It’s been a while since I’ve been into see A Far Cry, Boston’s young and much-lauded “self-conducted” chamber ensemble, and really any music in general. So it was a real pleasure to hear their most recent program which based itself thematically on the heart; its empathy (a moody Shostakovich chamber symphony), its yearning (John Adams’ Shaker Loops), its capacity for love (a Debussy encore), and its physicality as a muscle. For this last manifestation of the heart, A Far Cry backed up string duo K2–a.k.a A Far Cry bassist Karl Doty and his childhood friend Kip Jones–in the premiere of Jones’ concerto Three Views of a Mountain.
The concerto sounded like a mash-up of of Reich and poppy neo-folk, although I don’t mean to call it derivative. Jones’ finger-picking and rock star artistically involved stage presence (looking more like Andrew Bird in a more pensive number than a classical musician), Doty’s jazzy bass lines, and soft vocal notes delicately layered over the music made for a fantastic lively entry into A Far Cry’s program that channeled both Minimalism and Americana.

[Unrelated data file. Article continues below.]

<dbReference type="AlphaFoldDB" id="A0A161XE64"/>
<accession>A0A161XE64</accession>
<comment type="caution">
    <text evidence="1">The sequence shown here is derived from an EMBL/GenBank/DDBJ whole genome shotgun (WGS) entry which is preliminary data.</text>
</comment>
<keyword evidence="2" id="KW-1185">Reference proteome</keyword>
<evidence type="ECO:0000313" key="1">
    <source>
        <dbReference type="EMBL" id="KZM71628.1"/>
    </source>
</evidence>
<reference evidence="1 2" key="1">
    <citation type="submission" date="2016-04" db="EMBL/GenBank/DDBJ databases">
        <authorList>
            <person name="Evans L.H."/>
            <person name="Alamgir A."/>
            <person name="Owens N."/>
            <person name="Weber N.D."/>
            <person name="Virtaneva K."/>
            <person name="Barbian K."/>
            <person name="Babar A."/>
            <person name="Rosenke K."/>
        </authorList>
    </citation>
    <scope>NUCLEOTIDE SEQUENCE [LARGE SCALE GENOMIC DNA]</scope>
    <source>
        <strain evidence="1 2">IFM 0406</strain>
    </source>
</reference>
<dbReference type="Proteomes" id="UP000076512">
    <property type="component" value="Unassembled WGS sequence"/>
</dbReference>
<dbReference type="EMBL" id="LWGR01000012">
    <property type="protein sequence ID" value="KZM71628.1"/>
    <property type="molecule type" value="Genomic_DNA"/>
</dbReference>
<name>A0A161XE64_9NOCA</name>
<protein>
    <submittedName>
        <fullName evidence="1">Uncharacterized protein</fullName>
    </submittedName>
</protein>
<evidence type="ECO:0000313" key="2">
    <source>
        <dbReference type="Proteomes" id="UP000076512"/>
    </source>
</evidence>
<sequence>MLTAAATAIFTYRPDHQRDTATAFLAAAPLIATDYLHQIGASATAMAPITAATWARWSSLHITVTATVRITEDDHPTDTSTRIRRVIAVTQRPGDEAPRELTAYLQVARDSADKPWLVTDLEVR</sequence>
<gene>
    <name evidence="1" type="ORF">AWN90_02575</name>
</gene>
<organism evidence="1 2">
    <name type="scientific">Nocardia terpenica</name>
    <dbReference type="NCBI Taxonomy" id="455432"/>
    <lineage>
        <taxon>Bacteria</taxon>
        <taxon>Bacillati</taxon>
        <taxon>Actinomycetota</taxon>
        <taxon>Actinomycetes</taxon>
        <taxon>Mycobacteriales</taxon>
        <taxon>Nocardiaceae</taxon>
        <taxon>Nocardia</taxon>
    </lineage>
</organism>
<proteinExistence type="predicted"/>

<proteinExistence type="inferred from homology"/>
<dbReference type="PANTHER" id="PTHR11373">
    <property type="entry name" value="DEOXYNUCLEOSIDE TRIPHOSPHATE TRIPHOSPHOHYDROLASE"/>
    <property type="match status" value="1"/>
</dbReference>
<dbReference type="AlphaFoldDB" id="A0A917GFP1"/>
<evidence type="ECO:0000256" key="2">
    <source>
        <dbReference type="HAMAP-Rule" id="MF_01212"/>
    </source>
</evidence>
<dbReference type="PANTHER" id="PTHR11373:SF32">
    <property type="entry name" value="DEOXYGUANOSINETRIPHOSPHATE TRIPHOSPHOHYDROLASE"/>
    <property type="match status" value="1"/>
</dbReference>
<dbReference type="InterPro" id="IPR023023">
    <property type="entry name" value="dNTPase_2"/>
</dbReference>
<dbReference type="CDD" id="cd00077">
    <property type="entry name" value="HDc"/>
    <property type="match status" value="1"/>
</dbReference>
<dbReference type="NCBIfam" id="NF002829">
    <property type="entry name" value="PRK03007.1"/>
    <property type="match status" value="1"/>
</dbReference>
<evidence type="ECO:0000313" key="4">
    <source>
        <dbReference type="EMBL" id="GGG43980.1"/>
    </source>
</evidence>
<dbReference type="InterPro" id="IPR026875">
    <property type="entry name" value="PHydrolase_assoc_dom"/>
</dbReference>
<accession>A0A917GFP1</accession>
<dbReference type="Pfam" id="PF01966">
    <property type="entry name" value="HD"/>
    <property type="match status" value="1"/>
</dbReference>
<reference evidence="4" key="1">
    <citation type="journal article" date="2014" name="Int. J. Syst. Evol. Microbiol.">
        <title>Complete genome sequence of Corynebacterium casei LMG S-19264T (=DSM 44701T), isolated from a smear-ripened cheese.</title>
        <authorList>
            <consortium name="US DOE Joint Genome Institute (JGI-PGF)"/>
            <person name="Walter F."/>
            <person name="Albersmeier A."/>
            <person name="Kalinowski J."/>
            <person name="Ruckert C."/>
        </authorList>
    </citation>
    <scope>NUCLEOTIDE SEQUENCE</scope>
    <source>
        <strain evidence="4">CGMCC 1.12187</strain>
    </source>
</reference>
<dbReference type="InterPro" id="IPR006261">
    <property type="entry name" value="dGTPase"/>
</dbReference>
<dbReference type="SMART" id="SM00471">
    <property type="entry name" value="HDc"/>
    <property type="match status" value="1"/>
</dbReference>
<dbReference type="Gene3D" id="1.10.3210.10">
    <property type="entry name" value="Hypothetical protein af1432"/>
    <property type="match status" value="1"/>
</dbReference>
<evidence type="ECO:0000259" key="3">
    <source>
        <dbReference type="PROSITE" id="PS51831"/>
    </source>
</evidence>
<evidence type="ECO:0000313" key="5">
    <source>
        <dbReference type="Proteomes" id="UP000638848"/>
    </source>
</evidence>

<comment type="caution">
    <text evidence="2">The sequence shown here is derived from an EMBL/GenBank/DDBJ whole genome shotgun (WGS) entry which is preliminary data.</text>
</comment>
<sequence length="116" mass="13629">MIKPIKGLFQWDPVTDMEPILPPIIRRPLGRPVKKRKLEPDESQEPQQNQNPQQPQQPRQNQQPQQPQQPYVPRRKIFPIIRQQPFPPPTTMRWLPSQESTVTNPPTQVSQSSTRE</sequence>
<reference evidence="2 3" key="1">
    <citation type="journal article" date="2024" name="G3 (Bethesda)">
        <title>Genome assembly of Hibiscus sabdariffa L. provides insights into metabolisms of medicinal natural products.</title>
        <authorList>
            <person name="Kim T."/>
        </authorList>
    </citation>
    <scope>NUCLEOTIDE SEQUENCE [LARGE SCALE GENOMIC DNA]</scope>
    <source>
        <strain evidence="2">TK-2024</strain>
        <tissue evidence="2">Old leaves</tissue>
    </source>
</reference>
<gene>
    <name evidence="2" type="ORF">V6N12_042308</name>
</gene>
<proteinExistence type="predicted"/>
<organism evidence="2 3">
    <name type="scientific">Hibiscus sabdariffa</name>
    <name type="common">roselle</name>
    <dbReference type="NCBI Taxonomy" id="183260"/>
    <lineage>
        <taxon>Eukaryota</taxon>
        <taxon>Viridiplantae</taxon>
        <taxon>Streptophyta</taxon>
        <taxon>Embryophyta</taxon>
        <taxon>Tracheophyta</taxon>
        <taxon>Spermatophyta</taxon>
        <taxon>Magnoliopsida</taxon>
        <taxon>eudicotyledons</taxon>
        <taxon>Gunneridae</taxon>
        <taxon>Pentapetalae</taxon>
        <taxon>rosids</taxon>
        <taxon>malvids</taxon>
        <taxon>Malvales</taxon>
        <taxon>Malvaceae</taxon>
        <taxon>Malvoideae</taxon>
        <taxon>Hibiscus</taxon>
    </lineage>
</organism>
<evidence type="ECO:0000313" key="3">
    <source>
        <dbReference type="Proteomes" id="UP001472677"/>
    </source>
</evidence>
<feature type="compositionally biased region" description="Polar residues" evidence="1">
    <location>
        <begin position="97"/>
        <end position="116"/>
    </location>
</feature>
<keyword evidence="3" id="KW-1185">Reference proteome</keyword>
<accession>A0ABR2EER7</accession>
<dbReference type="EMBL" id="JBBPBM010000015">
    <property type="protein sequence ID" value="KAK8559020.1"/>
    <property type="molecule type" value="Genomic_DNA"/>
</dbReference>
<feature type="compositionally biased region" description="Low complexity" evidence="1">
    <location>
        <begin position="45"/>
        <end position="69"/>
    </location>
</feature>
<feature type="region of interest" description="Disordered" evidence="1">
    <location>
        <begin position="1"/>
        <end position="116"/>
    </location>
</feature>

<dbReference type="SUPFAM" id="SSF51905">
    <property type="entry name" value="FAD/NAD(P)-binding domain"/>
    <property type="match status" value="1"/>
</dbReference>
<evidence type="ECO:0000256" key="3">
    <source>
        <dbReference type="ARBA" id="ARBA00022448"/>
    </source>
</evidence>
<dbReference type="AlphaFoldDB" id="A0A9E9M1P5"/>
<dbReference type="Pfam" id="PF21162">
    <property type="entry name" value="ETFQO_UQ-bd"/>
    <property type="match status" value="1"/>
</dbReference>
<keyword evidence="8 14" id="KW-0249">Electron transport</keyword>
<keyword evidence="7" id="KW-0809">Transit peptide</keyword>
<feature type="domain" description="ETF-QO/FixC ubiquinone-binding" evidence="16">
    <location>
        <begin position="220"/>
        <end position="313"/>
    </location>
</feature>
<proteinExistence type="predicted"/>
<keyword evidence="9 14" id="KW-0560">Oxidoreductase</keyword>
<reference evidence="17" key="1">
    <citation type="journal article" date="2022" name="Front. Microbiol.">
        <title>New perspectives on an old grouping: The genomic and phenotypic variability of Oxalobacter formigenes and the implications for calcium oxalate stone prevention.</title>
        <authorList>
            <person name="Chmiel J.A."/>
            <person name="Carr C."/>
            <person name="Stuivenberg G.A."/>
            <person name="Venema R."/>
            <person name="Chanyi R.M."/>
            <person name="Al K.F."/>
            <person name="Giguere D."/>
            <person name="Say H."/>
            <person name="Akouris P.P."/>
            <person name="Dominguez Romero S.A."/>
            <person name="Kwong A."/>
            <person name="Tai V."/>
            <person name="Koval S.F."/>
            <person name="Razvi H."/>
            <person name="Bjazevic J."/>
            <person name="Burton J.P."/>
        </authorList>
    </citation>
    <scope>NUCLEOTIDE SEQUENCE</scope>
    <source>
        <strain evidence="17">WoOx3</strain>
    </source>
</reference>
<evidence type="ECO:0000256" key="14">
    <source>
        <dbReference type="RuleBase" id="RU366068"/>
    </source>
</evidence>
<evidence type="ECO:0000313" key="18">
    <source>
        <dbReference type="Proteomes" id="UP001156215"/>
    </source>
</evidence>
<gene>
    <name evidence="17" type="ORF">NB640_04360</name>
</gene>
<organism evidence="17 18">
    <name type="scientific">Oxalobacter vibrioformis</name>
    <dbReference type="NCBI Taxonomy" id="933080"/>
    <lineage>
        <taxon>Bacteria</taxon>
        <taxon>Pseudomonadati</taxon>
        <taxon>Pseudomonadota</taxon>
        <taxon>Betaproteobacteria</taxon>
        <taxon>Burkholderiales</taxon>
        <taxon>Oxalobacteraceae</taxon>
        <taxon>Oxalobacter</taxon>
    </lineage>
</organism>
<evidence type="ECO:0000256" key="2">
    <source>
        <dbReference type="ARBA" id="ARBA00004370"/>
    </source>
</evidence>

If you want a closer reading of the music, see Steven Ledbetter’s review. Suffice it to say that the Jordan Hall audience went wild for K2, digging their pop sensibility and unique sound and style. I found the music invigorating and much more satisfying than the adult contemporary Classical/Folk stuff the major labels put out with Yo-Yo Ma sitting in. I’ll be buying K2’s album off their Bandcamp soon.
Watch K2 perform in this KUMD studio session in their hometown of Duluth, Minnesota.
Vist A Far Cry’s website for a list of upcoming concerts. I can’t wait to see them in the Gardner’s new space.